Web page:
“We could use smaller houses,” said Michael Dreyfus, agent with Golden Gate Sotheby’s International, “but it just doesn’t work out for builders.”

Dreyfus has spent nearly three decades representing buyers and sellers in the wealthiest enclaves of Silicon Valley. The typical Santa Clara County home now stays on the market less than a month before finding a buyer.

But buyers in the ultra-luxury market can wait and pick and haggle from a world of housing opportunities, agents say. They fret little about multiple bids, late night contract writing and contingency waivers.

“Your buying pool is way smaller,” Dreyfus said. The typical net worth of a buyer would be more than $30 million, he estimated, a tiny fraction of the population.

Dreyfus put the home up for sale in June. It’s set in the foothills, near horse farms, hiking trails, gated estates and a few tech headquarters, including electric vehicle maker Tesla. New, high-end construction has swept into the neighborhood, encouraged by the booming economy, large lots and more permissive land use codes.

The rugged terrain allowed architects to build into the side of the hill, offering big, lighted spaces technically considered basement space by city planners, Dossetter said. The designation allowed for a larger and more elaborate space.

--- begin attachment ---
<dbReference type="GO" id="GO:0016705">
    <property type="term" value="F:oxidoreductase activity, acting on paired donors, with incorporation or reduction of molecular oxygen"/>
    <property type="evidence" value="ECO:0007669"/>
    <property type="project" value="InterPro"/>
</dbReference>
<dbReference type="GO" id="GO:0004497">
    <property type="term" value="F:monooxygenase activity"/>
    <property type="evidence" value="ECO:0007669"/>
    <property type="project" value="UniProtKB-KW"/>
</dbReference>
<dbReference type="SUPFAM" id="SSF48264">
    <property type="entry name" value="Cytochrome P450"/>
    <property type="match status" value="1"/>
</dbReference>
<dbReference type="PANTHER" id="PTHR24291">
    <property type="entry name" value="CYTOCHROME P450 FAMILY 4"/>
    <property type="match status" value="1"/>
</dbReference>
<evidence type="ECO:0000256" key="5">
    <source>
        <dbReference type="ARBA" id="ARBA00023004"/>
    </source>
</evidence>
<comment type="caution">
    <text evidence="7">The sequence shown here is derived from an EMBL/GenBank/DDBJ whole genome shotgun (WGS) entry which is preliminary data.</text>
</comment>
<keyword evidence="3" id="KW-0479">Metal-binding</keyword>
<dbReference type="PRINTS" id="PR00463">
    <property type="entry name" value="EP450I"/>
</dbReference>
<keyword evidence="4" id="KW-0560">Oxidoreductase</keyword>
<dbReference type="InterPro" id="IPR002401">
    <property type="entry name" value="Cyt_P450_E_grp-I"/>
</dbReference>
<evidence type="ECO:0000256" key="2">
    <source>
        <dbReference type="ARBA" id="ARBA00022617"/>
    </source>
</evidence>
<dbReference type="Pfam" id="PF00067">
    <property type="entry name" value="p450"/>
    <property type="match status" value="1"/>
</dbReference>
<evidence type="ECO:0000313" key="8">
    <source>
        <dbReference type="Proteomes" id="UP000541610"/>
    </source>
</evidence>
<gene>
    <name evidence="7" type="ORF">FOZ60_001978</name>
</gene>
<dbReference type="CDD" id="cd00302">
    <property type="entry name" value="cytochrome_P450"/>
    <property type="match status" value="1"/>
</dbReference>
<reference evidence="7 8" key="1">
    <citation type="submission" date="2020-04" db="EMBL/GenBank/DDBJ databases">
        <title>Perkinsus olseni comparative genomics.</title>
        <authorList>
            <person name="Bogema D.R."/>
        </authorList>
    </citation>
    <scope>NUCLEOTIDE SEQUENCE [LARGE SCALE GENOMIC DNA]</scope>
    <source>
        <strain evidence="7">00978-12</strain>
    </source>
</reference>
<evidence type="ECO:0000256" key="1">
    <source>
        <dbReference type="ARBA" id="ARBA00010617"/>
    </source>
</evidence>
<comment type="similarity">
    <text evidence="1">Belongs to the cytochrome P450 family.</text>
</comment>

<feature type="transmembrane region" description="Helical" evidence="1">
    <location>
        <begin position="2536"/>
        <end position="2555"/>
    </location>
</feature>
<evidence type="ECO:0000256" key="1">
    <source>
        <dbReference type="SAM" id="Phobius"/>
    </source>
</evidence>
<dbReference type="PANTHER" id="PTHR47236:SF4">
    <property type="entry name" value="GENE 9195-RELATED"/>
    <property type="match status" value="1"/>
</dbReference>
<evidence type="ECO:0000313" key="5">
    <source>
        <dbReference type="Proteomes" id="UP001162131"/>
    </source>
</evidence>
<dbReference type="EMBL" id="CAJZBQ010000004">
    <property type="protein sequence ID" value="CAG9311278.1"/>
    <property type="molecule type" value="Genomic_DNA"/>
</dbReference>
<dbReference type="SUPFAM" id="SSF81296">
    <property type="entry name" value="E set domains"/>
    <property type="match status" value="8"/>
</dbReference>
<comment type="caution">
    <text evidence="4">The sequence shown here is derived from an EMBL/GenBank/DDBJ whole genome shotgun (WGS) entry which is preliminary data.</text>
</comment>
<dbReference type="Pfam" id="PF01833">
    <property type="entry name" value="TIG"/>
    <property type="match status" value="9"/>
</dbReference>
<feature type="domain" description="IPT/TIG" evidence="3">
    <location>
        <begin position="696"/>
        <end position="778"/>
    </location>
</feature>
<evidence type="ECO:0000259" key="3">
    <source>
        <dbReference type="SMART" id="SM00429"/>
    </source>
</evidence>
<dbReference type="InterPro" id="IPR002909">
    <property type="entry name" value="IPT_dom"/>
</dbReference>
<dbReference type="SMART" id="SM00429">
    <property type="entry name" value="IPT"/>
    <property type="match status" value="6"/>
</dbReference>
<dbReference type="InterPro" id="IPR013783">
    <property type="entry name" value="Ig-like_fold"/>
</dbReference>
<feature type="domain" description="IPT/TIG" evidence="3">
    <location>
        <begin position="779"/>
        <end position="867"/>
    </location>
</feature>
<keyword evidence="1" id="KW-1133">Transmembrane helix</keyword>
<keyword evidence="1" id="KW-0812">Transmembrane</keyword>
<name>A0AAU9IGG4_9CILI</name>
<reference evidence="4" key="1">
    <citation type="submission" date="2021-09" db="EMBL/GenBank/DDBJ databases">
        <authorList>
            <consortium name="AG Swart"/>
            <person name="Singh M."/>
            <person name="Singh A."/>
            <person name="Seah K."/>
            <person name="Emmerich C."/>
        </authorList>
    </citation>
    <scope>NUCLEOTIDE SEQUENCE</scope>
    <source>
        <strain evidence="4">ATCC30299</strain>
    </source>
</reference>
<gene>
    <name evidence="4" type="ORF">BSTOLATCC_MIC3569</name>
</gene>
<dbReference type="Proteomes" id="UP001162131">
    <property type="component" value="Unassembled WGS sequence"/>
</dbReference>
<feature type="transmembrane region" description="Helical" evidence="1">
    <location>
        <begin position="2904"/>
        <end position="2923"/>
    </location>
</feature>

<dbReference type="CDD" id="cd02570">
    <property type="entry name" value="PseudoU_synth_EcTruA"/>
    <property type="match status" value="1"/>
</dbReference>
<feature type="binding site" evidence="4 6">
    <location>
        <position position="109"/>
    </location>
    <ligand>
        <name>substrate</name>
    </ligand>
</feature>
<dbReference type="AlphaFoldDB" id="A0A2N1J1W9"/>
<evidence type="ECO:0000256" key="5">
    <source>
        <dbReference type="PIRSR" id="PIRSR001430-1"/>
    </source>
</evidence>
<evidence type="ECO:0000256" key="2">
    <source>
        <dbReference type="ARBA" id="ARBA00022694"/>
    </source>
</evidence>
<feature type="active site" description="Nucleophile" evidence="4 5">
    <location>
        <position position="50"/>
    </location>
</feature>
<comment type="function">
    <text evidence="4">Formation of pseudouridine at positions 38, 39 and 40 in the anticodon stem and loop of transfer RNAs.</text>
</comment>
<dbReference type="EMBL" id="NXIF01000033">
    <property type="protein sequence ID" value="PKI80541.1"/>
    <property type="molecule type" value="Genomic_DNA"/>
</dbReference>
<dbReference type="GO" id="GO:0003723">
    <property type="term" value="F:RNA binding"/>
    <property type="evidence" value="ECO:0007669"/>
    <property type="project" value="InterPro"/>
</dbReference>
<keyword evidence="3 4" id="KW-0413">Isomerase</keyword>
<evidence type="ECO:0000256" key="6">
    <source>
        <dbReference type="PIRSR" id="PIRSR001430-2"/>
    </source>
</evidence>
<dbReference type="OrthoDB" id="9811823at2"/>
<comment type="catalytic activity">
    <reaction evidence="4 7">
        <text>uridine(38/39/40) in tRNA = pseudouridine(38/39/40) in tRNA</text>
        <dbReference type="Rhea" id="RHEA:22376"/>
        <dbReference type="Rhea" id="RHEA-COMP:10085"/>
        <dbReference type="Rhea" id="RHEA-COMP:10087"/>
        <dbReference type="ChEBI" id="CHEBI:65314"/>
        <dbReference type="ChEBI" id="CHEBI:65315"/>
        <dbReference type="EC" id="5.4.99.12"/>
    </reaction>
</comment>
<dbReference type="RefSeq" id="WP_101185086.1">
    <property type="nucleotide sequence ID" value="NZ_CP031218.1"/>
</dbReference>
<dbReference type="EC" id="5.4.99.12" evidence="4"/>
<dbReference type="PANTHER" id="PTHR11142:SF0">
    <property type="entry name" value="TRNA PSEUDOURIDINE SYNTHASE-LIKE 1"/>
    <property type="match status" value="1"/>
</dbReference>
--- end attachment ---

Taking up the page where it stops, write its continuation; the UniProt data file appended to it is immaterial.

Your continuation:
The estate has all the features expected in a $20 million home and more, Dulcy Freeman, agent for Golden Gate Sotheby’s, said during a recent tour of the property.

Work from local artisans fills the spaces — a hand-worked copper fireplace accent and kitchen hood from a Redwood City furniture maker, custom chandeliers from a Healdsburg shop, gates and railings forged in Scotts Valley.

Oversized windows slide open to usher in northern California breezes, and provide a wide, walk-through transition from indoors to out. Built-in heaters lift the evening chill from the patio.

Downstairs holds a billiards room, limestone-lined wine cellar, workout studio and sauna and steam rooms. “I feel like I’m in a spa,” Freeman said.

The 1.25-acre property was unusually large for Palo Alto, she said. “This is a secret find,” she added, although the marketing campaign is more shout than whisper.

The firm is promoting the property with a 20-page catalog, packed with buttery images of the property at dusk, tight shots of handmade furnishings and aerial photos of surrounding trails and estates. A second brochure includes a video player, with short clips offering gauzy, hovering details of the craftsmanship.

Several groups and individuals have toured the property. But the right match is still waiting.

“No one needs a $20 million house,” Dreyfus said.

But he’s betting someone will want it.

Article source: https://www.mercurynews.com/2018/10/03/20-million-bay-area-home-what-you-can-have-in-the-ultra-luxury-market/